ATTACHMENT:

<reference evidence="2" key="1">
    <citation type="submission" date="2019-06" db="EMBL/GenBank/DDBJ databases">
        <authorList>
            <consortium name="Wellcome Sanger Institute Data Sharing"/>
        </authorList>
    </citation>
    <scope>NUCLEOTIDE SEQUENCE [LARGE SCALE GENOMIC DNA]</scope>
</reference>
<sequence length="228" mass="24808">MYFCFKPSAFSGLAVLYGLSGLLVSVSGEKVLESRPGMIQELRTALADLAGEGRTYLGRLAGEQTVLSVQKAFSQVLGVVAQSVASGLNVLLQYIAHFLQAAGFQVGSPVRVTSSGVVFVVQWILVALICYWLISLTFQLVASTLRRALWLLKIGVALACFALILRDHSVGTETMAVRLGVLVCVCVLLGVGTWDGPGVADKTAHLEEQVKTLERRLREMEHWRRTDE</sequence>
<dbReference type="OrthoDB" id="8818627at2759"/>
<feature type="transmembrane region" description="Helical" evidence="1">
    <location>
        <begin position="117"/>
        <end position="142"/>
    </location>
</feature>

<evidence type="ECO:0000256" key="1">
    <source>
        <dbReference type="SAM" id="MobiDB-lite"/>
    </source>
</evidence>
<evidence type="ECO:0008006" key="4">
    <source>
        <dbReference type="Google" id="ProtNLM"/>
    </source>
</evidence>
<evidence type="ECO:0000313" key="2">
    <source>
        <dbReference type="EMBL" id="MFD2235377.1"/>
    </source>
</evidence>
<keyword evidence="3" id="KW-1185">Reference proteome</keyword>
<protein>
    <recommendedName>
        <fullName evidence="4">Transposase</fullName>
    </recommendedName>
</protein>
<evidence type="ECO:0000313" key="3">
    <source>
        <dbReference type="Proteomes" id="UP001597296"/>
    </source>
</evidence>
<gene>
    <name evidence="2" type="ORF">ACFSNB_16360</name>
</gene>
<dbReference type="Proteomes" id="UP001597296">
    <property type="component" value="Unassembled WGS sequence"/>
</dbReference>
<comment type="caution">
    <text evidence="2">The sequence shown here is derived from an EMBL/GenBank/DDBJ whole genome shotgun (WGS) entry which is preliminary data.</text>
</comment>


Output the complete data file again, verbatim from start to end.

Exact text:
<reference evidence="2" key="1">
    <citation type="submission" date="2019-06" db="EMBL/GenBank/DDBJ databases">
        <authorList>
            <consortium name="Wellcome Sanger Institute Data Sharing"/>
        </authorList>
    </citation>
    <scope>NUCLEOTIDE SEQUENCE [LARGE SCALE GENOMIC DNA]</scope>
</reference>
<sequence length="228" mass="24808">MYFCFKPSAFSGLAVLYGLSGLLVSVSGEKVLESRPGMIQELRTALADLAGEGRTYLGRLAGEQTVLSVQKAFSQVLGVVAQSVASGLNVLLQYIAHFLQAAGFQVGSPVRVTSSGVVFVVQWILVALICYWLISLTFQLVASTLRRALWLLKIGVALACFALILRDHSVGTETMAVRLGVLVCVCVLLGVGTWDGPGVADKTAHLEEQVKTLERRLREMEHWRRTDE</sequence>
<dbReference type="OrthoDB" id="8818627at2759"/>
<feature type="transmembrane region" description="Helical" evidence="1">
    <location>
        <begin position="117"/>
        <end position="142"/>
    </location>
</feature>

<evidence type="ECO:0000256" key="1">
    <source>
        <dbReference type="SAM" id="MobiDB-lite"/>
    </source>
</evidence>
<evidence type="ECO:0008006" key="4">
    <source>
        <dbReference type="Google" id="ProtNLM"/>
    </source>
</evidence>
<evidence type="ECO:0000313" key="2">
    <source>
        <dbReference type="EMBL" id="MFD2235377.1"/>
    </source>
</evidence>
<keyword evidence="3" id="KW-1185">Reference proteome</keyword>
<protein>
    <recommendedName>
        <fullName evidence="4">Transposase</fullName>
    </recommendedName>
</protein>
<evidence type="ECO:0000313" key="3">
    <source>
        <dbReference type="Proteomes" id="UP001597296"/>
    </source>
</evidence>
<gene>
    <name evidence="2" type="ORF">ACFSNB_16360</name>
</gene>
<dbReference type="Proteomes" id="UP001597296">
    <property type="component" value="Unassembled WGS sequence"/>
</dbReference>
<comment type="caution">
    <text evidence="2">The sequence shown here is derived from an EMBL/GenBank/DDBJ whole genome shotgun (WGS) entry which is preliminary data.</text>
</comment>